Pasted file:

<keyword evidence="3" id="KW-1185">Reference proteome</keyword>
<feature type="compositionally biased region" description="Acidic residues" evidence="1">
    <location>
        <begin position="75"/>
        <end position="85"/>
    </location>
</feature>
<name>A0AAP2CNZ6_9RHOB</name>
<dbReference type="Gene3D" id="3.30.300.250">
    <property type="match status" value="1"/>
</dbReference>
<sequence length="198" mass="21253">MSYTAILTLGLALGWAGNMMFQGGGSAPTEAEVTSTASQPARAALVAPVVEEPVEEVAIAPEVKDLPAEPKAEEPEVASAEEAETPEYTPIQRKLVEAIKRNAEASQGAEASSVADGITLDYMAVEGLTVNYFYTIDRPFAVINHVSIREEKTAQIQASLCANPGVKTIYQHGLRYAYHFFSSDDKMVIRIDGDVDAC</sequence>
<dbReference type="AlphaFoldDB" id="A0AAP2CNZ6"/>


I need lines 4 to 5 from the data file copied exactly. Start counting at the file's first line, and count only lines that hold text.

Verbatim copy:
        <begin position="75"/>
        <end position="85"/>